So now I have open parenthesis, now I want to find a sequence of four digits. So remember \d is one digit, but now I want exactly four times, and the way I tell InDesign to look for a specific number of things is to put it in these curly braces. So, open and close curly braces and then inside that I tell it the number of times I want it to find that, so I want 4 digits. So far open parenthesis, a digit, four times, and now I need the close parenthesis character.
Again, I can just escape it with the backslash character, so \), or I could pick it again from the Symbols menu. Symbols > close parenthesis Character. I'll click off, and I can see that it found exactly what I wanted. All right, that's an interesting example, but let's see if we can try something a little more flexible. Like what if I wanted to find anything inside parentheses, in addition to the years I have strings of text inside parentheses that are of different lengths.
What if I wanted to apply the character style to those? You might think you can use the same idea that we saw with the digits and just replace them with a wildcard, like one or more characters, and we can try that. I'll go inside the expression and I'll replace this with the wildcards for one or more characters. A character is just represented by a period inside the GREP expression, and one or more times is represented by a plus. So open parenthesis, one or more characters, close parenthesis and I'll click off, and I'll click OK and I can see that InDesign has done really too good a job here.
It's found the first open parenthesis, and then it keeps going on and on applying the character style all the way until it finds the last close parenthesis within a paragraph, and that's way too much stuff. I wanted it to stop when it found that first close parenthesis over here. All right, so I need to edit that GREP expression. I'll right-click on the Paragraph style, go back to GREP Style and what I need to do is to tell it to look for something that's not a close parenthesis, so the first time it finds a close parenthesis it has to stop applying that GREP style.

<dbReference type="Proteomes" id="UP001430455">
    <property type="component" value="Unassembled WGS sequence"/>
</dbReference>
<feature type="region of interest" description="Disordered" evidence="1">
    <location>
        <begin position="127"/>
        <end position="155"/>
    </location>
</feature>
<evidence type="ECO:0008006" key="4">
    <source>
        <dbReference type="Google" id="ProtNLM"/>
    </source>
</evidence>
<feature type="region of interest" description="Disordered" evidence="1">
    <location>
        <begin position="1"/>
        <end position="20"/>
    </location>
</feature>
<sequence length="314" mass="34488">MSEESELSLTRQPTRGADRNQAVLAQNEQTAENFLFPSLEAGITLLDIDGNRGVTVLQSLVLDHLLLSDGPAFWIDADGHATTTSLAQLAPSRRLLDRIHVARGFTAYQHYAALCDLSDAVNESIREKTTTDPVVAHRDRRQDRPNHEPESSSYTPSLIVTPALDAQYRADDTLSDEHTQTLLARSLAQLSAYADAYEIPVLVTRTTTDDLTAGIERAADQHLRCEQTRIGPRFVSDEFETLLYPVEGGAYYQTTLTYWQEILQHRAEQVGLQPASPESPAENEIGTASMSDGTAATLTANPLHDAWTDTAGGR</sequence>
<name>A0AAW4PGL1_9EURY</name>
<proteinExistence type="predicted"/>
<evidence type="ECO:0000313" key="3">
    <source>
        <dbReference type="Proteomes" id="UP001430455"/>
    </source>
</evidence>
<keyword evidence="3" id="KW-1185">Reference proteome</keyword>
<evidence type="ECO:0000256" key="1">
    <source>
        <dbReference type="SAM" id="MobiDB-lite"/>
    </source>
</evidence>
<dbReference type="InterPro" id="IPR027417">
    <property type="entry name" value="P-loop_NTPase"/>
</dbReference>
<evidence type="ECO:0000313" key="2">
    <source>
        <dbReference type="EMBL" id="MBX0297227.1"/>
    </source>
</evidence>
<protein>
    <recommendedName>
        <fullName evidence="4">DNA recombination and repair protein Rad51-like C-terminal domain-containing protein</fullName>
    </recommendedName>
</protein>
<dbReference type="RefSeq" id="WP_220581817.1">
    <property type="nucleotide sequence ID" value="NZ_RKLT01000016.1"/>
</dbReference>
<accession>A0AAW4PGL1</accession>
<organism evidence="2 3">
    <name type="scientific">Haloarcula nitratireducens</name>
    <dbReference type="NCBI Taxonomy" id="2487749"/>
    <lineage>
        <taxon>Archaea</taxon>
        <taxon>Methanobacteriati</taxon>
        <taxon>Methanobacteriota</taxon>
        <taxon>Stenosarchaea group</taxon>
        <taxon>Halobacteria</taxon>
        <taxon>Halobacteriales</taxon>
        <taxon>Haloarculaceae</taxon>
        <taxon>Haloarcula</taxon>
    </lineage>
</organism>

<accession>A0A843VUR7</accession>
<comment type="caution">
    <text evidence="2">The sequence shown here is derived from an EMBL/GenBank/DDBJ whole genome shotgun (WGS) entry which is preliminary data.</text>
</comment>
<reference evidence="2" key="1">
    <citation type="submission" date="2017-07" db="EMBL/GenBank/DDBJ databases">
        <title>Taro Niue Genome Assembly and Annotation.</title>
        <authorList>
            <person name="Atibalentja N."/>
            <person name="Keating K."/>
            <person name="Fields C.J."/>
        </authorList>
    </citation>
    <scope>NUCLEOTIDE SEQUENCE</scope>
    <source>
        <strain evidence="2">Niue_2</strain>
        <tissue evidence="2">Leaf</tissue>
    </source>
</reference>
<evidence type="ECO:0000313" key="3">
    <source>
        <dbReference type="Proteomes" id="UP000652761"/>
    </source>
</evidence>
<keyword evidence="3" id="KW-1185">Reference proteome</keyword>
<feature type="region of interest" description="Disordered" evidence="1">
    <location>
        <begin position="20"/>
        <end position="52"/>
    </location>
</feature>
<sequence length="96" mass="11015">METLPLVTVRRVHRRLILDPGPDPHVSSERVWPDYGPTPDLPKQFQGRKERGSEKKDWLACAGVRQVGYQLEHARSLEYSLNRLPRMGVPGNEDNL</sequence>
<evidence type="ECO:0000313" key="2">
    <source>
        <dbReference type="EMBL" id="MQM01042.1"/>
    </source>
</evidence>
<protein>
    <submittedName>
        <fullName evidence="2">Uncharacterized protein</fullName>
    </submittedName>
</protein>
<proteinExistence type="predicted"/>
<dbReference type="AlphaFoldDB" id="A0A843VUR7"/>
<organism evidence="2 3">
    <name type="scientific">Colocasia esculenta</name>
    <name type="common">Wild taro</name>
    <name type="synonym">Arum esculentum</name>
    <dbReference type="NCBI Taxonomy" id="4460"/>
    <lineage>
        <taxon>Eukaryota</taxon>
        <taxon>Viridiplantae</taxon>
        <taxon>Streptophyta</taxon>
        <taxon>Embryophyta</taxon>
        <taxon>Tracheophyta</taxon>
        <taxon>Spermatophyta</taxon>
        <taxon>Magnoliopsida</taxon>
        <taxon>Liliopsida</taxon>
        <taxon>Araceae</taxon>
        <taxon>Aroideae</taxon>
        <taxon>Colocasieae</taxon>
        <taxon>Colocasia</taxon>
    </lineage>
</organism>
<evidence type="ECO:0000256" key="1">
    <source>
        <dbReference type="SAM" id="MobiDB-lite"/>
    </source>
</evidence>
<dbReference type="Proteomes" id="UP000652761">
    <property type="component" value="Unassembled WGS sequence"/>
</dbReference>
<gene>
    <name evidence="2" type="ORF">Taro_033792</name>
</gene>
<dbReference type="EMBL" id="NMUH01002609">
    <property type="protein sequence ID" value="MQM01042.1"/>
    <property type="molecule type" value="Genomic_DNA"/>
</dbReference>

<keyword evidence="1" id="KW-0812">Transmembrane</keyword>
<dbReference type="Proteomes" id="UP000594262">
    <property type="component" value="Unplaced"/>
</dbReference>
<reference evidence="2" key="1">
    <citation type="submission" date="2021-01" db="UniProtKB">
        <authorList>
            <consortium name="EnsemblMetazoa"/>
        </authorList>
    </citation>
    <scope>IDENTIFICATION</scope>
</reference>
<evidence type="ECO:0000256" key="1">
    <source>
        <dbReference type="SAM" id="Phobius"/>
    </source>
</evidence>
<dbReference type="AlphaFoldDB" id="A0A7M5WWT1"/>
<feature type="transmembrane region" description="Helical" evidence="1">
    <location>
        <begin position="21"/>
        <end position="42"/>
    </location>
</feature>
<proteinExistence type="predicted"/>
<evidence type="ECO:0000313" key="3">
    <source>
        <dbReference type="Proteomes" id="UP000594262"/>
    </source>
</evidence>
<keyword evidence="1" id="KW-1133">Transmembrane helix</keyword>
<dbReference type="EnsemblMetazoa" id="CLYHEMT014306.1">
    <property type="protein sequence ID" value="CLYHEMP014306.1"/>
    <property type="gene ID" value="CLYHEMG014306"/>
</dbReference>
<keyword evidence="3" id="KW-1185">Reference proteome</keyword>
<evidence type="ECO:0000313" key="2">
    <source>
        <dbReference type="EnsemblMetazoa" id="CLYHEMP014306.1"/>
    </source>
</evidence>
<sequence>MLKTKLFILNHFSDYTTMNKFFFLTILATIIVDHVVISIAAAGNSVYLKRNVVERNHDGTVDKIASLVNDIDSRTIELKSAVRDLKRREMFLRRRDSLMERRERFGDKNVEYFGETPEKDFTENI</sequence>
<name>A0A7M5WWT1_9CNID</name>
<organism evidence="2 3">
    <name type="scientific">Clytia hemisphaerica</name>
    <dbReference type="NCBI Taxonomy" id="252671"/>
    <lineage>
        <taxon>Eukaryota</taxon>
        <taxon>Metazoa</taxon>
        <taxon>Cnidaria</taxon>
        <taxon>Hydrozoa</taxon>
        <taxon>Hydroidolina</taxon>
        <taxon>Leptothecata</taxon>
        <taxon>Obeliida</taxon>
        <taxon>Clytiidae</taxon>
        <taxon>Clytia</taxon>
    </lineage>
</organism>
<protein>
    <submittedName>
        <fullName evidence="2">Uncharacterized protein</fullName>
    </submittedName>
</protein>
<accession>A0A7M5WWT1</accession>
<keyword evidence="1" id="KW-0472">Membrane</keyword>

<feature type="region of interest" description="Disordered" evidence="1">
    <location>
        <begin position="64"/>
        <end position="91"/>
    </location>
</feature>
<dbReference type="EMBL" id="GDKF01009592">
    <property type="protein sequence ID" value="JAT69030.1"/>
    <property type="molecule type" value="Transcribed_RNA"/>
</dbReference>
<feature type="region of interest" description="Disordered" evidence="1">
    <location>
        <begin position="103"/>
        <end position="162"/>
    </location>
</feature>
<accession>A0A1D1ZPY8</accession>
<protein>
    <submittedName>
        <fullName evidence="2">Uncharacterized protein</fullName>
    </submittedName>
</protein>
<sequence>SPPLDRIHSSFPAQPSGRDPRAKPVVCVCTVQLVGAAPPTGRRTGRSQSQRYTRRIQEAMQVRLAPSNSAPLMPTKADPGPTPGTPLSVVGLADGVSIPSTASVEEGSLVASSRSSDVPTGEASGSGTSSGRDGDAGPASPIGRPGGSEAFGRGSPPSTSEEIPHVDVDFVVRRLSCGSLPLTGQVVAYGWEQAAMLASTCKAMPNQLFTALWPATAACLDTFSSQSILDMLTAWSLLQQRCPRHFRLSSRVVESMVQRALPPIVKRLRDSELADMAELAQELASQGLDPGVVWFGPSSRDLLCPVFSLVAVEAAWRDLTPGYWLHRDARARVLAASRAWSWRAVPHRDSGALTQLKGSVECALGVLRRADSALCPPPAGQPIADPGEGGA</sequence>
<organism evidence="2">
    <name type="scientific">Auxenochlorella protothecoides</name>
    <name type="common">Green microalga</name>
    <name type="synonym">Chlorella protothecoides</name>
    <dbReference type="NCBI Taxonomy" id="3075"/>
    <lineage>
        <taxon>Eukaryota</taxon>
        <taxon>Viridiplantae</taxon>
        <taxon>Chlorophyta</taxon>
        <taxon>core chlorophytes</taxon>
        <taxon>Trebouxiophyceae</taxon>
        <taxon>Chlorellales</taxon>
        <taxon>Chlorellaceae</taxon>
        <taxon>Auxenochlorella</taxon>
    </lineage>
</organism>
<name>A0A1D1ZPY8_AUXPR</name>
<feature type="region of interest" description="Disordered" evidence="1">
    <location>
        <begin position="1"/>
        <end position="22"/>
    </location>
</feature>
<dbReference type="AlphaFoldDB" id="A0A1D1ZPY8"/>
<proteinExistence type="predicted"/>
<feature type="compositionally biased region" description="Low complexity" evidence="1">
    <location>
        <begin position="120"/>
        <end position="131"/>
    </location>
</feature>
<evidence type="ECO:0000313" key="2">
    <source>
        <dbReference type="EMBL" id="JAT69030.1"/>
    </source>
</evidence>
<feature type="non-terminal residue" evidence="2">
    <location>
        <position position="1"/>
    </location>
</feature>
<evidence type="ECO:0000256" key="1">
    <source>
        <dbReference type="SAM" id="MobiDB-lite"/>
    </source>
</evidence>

So I go inside of the expression and I eliminate my wildcard, and then I'll tell it to look for a group of things. The way I tell it to look for a group is with the square brackets and inside the square brackets I'm going to tell it to look for a not close parenthesis. Not is represented by caret, and then I can just type the close parenthesis. Now, I want one or more of these because I don't know how long the expression will be inside the parentheses. I have different lengths of text. So the wildcard for one or more is plus.
So open parenthesis, anything that's not a close parenthesis, one or more times and then finally that close parenthesis. I'll click off and click OK, and there I can see it worked. So it had to stop when it found the first close parenthesis each time. GREP styles are really interesting and powerful. They're one of my all-time favorite features in InDesign, but they're certainly not the easiest feature in the world to learn. If you want to know more about regular expressions, I really recommend you check out Kevin Skoglund's course on Using Regular Expressions.